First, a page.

Follow people of color on social media and pay attention to what they are saying. Trust them and respect their voices. It’s OK if they are saying different things; in fact, that’s necessary because all people of color are not the same, and they do not have identical experiences nor do they process or respond to their experiences with white supremacy the same way.
When given an opportunity to speak for people of color or on behalf of them, do not take that opportunity; instead, pass the mic and give that opportunity to a person of color who can speak for themself. Let go of the idea that one must give a voice to someone else — because all people have a voice, but not all people have a platform. To be a good ally, create platforms.
If one is called out for being racist or holding racist opinions, it’s important not to get defensive and/or demand a detailed explanation. Instead, acknowledge and admit the wrong done, apologize for the harm done, and commit to learning and growing. It’s OK to admit when one is being racist. We live in a white supremacy, and racism is all around us; many of us have internalized racist beliefs and attitudes, and sometimes, these are subconscious acts. It’s also important not to put a person of color through the burden of explaining things that can be researched and learned individually. The library is always an excellent place to start.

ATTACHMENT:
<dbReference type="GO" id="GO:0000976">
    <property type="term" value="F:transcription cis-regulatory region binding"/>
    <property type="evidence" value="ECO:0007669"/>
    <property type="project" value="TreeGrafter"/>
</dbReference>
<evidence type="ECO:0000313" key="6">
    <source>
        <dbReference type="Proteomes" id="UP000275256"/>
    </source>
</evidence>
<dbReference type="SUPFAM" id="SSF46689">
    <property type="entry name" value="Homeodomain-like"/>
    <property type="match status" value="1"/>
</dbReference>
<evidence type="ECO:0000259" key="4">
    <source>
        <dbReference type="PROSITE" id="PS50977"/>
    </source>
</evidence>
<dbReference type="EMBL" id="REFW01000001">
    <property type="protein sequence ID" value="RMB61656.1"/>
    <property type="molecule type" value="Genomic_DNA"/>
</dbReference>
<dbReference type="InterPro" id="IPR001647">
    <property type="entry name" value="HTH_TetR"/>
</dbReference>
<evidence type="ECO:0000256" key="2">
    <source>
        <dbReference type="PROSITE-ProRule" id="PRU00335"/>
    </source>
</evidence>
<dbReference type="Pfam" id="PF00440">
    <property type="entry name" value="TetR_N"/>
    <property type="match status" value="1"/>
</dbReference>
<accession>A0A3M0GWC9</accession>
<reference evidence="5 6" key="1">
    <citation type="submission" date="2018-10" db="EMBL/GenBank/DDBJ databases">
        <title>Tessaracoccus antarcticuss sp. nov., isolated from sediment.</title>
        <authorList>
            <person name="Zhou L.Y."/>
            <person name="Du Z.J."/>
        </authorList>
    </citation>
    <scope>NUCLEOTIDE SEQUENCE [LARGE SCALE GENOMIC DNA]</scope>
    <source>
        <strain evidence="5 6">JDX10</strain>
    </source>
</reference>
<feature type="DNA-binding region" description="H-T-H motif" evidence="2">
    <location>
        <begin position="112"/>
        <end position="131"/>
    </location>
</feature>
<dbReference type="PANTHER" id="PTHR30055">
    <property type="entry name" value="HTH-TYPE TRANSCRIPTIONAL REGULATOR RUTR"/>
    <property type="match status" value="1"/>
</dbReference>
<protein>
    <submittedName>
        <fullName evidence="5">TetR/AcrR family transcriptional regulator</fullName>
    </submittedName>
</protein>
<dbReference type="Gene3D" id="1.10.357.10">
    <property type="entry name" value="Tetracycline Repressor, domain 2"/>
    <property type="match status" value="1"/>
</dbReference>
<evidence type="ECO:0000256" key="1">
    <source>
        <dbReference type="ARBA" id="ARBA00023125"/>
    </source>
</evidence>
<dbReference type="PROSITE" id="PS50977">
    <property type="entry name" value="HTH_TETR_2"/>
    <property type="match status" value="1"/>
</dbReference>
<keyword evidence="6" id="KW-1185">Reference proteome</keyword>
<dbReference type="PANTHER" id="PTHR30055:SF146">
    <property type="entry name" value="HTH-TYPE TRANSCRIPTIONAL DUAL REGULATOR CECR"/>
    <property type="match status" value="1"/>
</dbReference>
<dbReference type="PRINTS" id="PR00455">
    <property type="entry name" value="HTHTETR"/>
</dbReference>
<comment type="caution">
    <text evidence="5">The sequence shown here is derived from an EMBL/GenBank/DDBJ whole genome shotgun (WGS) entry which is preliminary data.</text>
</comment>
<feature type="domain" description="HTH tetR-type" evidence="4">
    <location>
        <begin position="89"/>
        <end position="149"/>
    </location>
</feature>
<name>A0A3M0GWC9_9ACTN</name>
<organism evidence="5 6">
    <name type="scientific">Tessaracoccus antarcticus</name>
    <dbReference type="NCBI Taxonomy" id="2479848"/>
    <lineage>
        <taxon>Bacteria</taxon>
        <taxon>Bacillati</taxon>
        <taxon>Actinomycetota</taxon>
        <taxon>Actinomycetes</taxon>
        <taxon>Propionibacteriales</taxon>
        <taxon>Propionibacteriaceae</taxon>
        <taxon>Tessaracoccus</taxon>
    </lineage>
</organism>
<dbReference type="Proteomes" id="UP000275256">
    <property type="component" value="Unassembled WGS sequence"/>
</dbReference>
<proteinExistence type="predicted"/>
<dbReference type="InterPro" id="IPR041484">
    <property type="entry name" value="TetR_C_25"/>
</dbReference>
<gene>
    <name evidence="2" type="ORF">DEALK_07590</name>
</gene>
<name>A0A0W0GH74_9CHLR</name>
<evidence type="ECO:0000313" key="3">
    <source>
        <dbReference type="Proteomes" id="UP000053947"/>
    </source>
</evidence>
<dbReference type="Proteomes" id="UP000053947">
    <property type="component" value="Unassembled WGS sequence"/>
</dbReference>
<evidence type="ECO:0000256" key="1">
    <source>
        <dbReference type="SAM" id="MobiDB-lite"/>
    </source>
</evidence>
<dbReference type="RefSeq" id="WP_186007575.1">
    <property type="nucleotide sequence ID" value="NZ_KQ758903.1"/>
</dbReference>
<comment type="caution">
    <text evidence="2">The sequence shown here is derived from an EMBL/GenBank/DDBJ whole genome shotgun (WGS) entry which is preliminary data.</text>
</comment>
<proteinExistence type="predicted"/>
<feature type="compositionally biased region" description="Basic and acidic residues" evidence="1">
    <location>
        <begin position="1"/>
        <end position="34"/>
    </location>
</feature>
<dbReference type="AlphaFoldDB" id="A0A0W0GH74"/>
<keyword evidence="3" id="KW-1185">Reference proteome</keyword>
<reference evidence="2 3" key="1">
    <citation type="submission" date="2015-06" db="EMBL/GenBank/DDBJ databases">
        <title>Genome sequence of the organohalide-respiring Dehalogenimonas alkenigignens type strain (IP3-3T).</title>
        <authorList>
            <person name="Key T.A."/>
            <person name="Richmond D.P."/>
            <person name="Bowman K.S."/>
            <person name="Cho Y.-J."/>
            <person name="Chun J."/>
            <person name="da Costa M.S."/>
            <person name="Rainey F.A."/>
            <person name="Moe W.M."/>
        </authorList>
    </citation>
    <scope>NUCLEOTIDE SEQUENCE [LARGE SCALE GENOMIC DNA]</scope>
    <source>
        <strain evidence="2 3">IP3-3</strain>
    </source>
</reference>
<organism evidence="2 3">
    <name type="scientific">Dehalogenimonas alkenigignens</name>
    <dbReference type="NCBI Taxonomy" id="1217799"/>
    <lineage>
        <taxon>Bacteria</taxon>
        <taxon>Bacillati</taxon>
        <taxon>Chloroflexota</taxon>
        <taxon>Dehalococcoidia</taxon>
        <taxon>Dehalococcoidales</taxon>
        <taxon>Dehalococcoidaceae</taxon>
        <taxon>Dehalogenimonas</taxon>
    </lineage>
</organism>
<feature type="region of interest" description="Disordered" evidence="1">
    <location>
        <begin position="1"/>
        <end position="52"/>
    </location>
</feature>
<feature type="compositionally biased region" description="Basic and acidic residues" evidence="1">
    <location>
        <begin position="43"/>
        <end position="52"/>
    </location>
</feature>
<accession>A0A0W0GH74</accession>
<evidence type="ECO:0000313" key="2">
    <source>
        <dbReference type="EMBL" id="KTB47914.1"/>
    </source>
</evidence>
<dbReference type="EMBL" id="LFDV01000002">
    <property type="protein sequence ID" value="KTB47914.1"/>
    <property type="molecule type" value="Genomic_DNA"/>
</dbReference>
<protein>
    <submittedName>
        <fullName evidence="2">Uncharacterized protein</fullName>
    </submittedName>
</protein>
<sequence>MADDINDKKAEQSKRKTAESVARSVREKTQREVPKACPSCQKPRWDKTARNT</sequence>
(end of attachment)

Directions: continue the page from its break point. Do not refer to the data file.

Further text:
Talk about race and racism with friends, family members, children, coworkers, and others — in the absence of people of color. Interrupt racist behavior when you see it, whether it is a racist attack on a person of color or someone telling a racist joke.
If eligible to vote, vote for people who promote justice and compassion for all, not for those who deny the existence of racism.
“White Fragility” by Robin DiAngelo
“When Police Kill” by Franklin E. Zimring
“The New Jim Crow” by Michelle Alexander
“Just Mercy” by Bryan Stevenson
“Policing the Black Man: Arrest, Prosecution and Imprisonment” by Angela J. Davis
“Caste” by Isabel Wilkerson
“Stamped from the Beginning” by Ibram X. Kendi
“How to Be an Anti-Racist” by Ibram X. Kendi
“How to Kill a City: Gentrification, Inequality and a Fight for the Neighborhood” by Peter Moskowitz
“Stony the Road: Reconstruction, White Supremacy, and the Rise of Jim Crow” by Henry Louis Gates Jr.
“Me and White Supremacy: Combat Racism, Change the World, and Become a Good Ancestor” by Layla F. Saad